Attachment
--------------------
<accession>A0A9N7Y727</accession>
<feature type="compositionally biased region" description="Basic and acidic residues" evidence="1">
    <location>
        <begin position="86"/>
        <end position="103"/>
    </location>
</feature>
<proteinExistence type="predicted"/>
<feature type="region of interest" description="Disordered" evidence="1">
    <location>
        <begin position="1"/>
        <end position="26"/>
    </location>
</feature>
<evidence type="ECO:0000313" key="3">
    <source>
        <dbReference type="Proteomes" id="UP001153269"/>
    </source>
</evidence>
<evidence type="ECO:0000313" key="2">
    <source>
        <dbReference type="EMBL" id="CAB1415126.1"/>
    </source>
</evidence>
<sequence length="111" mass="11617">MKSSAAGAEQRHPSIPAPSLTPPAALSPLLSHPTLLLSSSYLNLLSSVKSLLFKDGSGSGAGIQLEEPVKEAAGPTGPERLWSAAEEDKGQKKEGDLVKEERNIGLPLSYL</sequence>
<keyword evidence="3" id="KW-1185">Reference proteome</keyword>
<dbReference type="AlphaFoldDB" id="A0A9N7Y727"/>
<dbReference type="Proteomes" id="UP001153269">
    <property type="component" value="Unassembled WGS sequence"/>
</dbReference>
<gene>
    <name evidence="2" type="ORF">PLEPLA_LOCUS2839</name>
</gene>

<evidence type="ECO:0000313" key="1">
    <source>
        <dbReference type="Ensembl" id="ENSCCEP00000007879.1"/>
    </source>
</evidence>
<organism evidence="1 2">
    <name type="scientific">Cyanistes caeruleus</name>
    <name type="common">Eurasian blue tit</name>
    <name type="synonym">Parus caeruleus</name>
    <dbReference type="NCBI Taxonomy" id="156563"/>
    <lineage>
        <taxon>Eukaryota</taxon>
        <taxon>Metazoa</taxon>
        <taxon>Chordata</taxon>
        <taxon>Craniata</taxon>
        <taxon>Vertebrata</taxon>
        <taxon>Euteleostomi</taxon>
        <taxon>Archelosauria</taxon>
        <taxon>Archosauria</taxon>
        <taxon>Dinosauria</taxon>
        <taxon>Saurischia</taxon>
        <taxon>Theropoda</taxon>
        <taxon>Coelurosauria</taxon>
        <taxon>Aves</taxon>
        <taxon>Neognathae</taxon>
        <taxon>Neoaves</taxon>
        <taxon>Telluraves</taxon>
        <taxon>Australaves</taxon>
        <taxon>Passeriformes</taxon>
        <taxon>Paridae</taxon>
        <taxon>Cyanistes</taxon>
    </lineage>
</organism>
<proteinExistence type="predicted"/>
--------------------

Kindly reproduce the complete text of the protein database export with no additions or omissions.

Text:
<accession>A0A9N7Y727</accession>
<feature type="compositionally biased region" description="Basic and acidic residues" evidence="1">
    <location>
        <begin position="86"/>
        <end position="103"/>
    </location>
</feature>
<proteinExistence type="predicted"/>
<feature type="region of interest" description="Disordered" evidence="1">
    <location>
        <begin position="1"/>
        <end position="26"/>
    </location>
</feature>
<evidence type="ECO:0000313" key="3">
    <source>
        <dbReference type="Proteomes" id="UP001153269"/>
    </source>
</evidence>
<evidence type="ECO:0000313" key="2">
    <source>
        <dbReference type="EMBL" id="CAB1415126.1"/>
    </source>
</evidence>
<sequence length="111" mass="11617">MKSSAAGAEQRHPSIPAPSLTPPAALSPLLSHPTLLLSSSYLNLLSSVKSLLFKDGSGSGAGIQLEEPVKEAAGPTGPERLWSAAEEDKGQKKEGDLVKEERNIGLPLSYL</sequence>
<keyword evidence="3" id="KW-1185">Reference proteome</keyword>
<dbReference type="AlphaFoldDB" id="A0A9N7Y727"/>
<dbReference type="Proteomes" id="UP001153269">
    <property type="component" value="Unassembled WGS sequence"/>
</dbReference>
<gene>
    <name evidence="2" type="ORF">PLEPLA_LOCUS2839</name>
</gene>

<evidence type="ECO:0000313" key="1">
    <source>
        <dbReference type="Ensembl" id="ENSCCEP00000007879.1"/>
    </source>
</evidence>
<organism evidence="1 2">
    <name type="scientific">Cyanistes caeruleus</name>
    <name type="common">Eurasian blue tit</name>
    <name type="synonym">Parus caeruleus</name>
    <dbReference type="NCBI Taxonomy" id="156563"/>
    <lineage>
        <taxon>Eukaryota</taxon>
        <taxon>Metazoa</taxon>
        <taxon>Chordata</taxon>
        <taxon>Craniata</taxon>
        <taxon>Vertebrata</taxon>
        <taxon>Euteleostomi</taxon>
        <taxon>Archelosauria</taxon>
        <taxon>Archosauria</taxon>
        <taxon>Dinosauria</taxon>
        <taxon>Saurischia</taxon>
        <taxon>Theropoda</taxon>
        <taxon>Coelurosauria</taxon>
        <taxon>Aves</taxon>
        <taxon>Neognathae</taxon>
        <taxon>Neoaves</taxon>
        <taxon>Telluraves</taxon>
        <taxon>Australaves</taxon>
        <taxon>Passeriformes</taxon>
        <taxon>Paridae</taxon>
        <taxon>Cyanistes</taxon>
    </lineage>
</organism>
<proteinExistence type="predicted"/>